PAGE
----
Bishop Luke with hieromonks at the shroud on Holy and Great Saturday

Fear Not Them That Kill the Body

Homily on Holy and Great Friday
at the completion of Great Vespers
April 17/30, 2021

by His Grace Luke,
Bishop of Syracuse

In the name of the Father, and of the Son, and of the Holy Spirit!

Dear Broth­ers and Sis­ters in Christ!

The Holy Church brings to our atten­tion today in the most solemn and poignant way, the cor­ner­stone of our faith, the death and res­ur­rec­tion of our Lord and Sav­ior Jesus Christ. This is a great mys­tery, for He Who holds the life of all things in His hands now lays in the tomb. We cel­e­brate His death for three days, but His res­ur­rec­tion for forty. Thus, the accent is on the joy and hope of the Res­ur­rec­tion. Nonethe­less, dear broth­ers and sis­ters, many of us fear death. St. Peter feared death and there­fore denied Christ three times. We observe that in the gar­den of Geth­se­mane our Sav­ior seems to expe­ri­ence fear and trem­bling in the face of death. The holy fathers write that not death was the cause of the agony, since many mar­tyrs joy­ful­ly went to death, but the sins of the whole world, which Christ took upon His sin­less soul. This was the cup He asked be tak­en away; that cup was to be filled through His suf­fer­ing for our sins with His Body and Blood, which are the source of our sal­va­tion. So why do we fear death, when we will soon sing that Christ has tram­pled down death by His death? St. Paul asks, O Death, where is thy sting? (I Cor 15:55)

Dai­ly, through the action of the dev­il and our pas­sions, we become more attached to the things of this life, and there­fore, the idea of leav­ing it behind is ter­ri­ble; or else we sim­ply do not believe in eter­nal life, we have no hope, and our faith is in vain. But this can­not be for us Ortho­dox Chris­tians, who ful­fill the com­mands in the Bible to be not of this world. And, we tru­ly believe in eter­nal life. Where does our fear orig­i­nate? St. Paul writes that it is appoint­ed unto men once to die, but after this the judg­ment (Heb. 9:27), and he warns, The Lord shall judge his peo­ple. It is a fear­ful thing to fall into the hands of the liv­ing God (Heb. 10:30–31). The Lord teach­es us, fear not them that kill the body, but are not able to kill the soul; but rather fear Him that is able to destroy both soul and body in hell. (Mt. 10:28) And who among us can say that he no longer fears God but loves Him? So great is the feel­ing of fear that it can shut us out of Heav­en: But the fear­ful, and unbe­liev­ing, and the abom­inable, and mur­der­ers, and whore­mon­gers, and sor­cer­ers, and idol­aters, and all liars, shall have their part in the lake which bur­neth with fire and brim­stone: which is the sec­ond death (Rev. 21:8). Ancient Greek philoso­phers com­ment­ed that, “Fear is of all the emo­tions the most brutalizing”.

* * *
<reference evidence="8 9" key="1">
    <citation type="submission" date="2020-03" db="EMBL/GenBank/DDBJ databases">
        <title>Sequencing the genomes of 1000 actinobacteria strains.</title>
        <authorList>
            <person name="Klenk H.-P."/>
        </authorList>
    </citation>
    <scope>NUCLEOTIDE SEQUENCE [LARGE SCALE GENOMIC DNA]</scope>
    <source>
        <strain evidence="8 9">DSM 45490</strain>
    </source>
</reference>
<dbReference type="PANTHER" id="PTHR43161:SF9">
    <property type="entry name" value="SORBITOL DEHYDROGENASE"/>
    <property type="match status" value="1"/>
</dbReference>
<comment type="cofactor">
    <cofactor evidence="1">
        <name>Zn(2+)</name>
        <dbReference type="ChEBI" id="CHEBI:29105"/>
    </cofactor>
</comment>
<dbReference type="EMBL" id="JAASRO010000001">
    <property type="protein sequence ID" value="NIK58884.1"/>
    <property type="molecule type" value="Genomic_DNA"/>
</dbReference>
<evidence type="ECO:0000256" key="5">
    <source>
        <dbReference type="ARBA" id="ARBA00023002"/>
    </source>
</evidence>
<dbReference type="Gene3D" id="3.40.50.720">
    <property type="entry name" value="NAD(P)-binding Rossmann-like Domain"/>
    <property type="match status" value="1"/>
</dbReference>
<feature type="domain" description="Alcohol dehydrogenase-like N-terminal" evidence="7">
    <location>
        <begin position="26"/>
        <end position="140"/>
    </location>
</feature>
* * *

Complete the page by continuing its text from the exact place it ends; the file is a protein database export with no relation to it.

Dear right-believ­ing Ortho­dox Chris­tians, it is not actu­al­ly death we fear, but judg­ment. The Lord tells us that all …shall come forth; they that have done good, unto the res­ur­rec­tion of life; and they that have done evil, unto the res­ur­rec­tion of damna­tion (Jn 5:29). Our con­science accus­es us and there­fore we fear the right­eous judge­ment of God. As a result, we have no courage, we con­form to the image of this world, we are faint­heart­ed, of lit­tle faith, seek the easy way out, are not inter­est­ed in truth, do not con­fess the truth in our actions but only with our lips.

Dur­ing these holy days, the Grace of the Holy Spir­it is giv­en to us to help us loosen our attach­ment to sin, pas­sion, addic­tions, tech­nol­o­gy, dis­trac­tions. Let us pray today for for­give­ness of our sins, for blessed free­dom in Christ, a clear con­science, for less fear of death and more courage, so as to meet the res­ur­rec­tion of Christ with hope in sal­va­tion and eter­nal life, “For Thou are indeed the true joy and glad­ness of them that love Thee, o Christ our God and unto Thee we send up glo­ry, with Thine uno­rig­i­nate Father, and Thy most Holy and good and life-cre­at­ing Spir­it, now and ever and unto the ages of ages. Amen.”